'We have identified four arenas we need to win - cloud, data, digital engineering, and Internet of Things.'
'We have to unlock (opportunities in) 5G.'
'So, we need to protect our core and win in key digital areas.'
'We have to pump in more money for branding and marketing.'
Cognizant’s new-found focus on cost is not a strategy but to come back on growth path, new chief executive Brian Humphries says.
Humphries, who headed Vodafone Business earlier, tells Bibhu Ranjan Mishra & Debasis Mohapatra he will hire 30 per cent more freshers this year with 18 per cent higher salary. Edited excerpts:
How important is India for you? Some experts feel India is losing its prominence in the overall scheme of things at Cognizant. Is it true?
India is a critical part of Cognizant and will continue to be so.
We have 200,000 employees here, and this provides Cognizant a very strong competitive advantage.
I come to India once in every eight weeks, and spend at least a week during each visit.
During my current visit to India, Ram (Ramkumar Ramamoorthy) and I met chancellors of leading technical universities.
This year, we will hire 30 per cent more fresh graduates for entry-level training programme.
We also took a very progressive step to increase fresher salary by 18 per cent.
We want to attract the top of the top talent.
So, we are back to basics, we are back to growth.
A lot of reports suggested the firm will do a surgical strike on employee count, with cost optimisation being the focus. Cognizant, as we know it, has always been operating on a stated margin band. So, is it a mean to improve profitability now?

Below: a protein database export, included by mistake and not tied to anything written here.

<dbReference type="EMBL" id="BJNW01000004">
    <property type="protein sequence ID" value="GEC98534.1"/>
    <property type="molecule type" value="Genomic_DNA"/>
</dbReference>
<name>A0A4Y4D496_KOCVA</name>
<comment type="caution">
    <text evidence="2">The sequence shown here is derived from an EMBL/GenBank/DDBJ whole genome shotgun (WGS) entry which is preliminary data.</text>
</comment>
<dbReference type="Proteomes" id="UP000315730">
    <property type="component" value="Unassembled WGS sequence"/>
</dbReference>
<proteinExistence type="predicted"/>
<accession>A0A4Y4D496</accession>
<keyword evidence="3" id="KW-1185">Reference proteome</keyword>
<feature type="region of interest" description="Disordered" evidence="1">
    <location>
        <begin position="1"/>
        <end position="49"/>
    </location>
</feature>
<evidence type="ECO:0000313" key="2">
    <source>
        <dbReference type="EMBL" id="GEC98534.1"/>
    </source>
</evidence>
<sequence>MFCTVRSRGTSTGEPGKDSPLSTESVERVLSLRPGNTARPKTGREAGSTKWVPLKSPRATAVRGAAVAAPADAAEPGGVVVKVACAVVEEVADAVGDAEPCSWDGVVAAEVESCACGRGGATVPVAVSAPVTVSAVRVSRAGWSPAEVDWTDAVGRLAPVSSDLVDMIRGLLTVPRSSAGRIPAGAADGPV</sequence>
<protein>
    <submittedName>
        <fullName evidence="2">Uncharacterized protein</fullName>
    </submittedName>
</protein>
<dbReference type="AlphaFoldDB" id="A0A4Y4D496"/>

There is no focus on cost. The focus is on customer, on growth.
Cost is like M&A. It is a means to an end, not a strategy itself.
It is, of course, important as we have to be cost competitive, so that we can invest in growth, customers, and employees.
So, we always differentiate between cost and investment.
We are spending to hire 500 sales people or to re-skill our delivery team or to automate the delivery.
All these involve cost.
I think about solutions, customer needs, and how we can differentiate ourselves.
That’s how we can drive revenue momentum and pick up growth.
Amazing things will happen to P&L and you need to wait.
Cognizant has been a leader. But in the past couple of quarters, there has been downward revision in guidance. What happened?
A lot has been written about Cognizant in the past years.
The first was about the activist investor.
I was not here (then).
Let me start with what I am going to do to accelerate growth.
It starts with positioning yourself strategically at the right arenas.
Then, of course, we have to invest in growth.
We have to have the right brand attributes, right employee engagement and absolute customer centricity.
So, we have traditional business that we want to protect and optimise.
This includes delivery optimisation and scaling up internationally.
What specific challenges Cognizant is facing that its peers such as TCS and Infosys are not? They seem to have a clear lead for now…
A number of things have happened in the industries that we play.
We are winning in digital, but our mix of digital is smaller than some of our peers.
We have identified four arenas we need to win - cloud, data, digital engineering, and Internet of Things.
We have to unlock (opportunities in) 5G.
So, we need to protect our core and win in key digital areas.
We have to pump in more money for branding and marketing.
We also have a heavy exposure to banking, financial services, and health care sectors where M&A issues (at some clients) have slowed down growth for a while.
When do you see Cognizant's growth rates picking up? Can you provide some timeline?
As we scale up more in digital, our growth rates will improve.
We want to grow as fast we can, as quick we can; but of course, it takes time.
So, as we start the next financial year, we will start to see improvement.
As we go into FY20, around Q2, Q3, Q4; you should see growth rates picking up.
Photograph: Courtesy, Cognizant via Facebook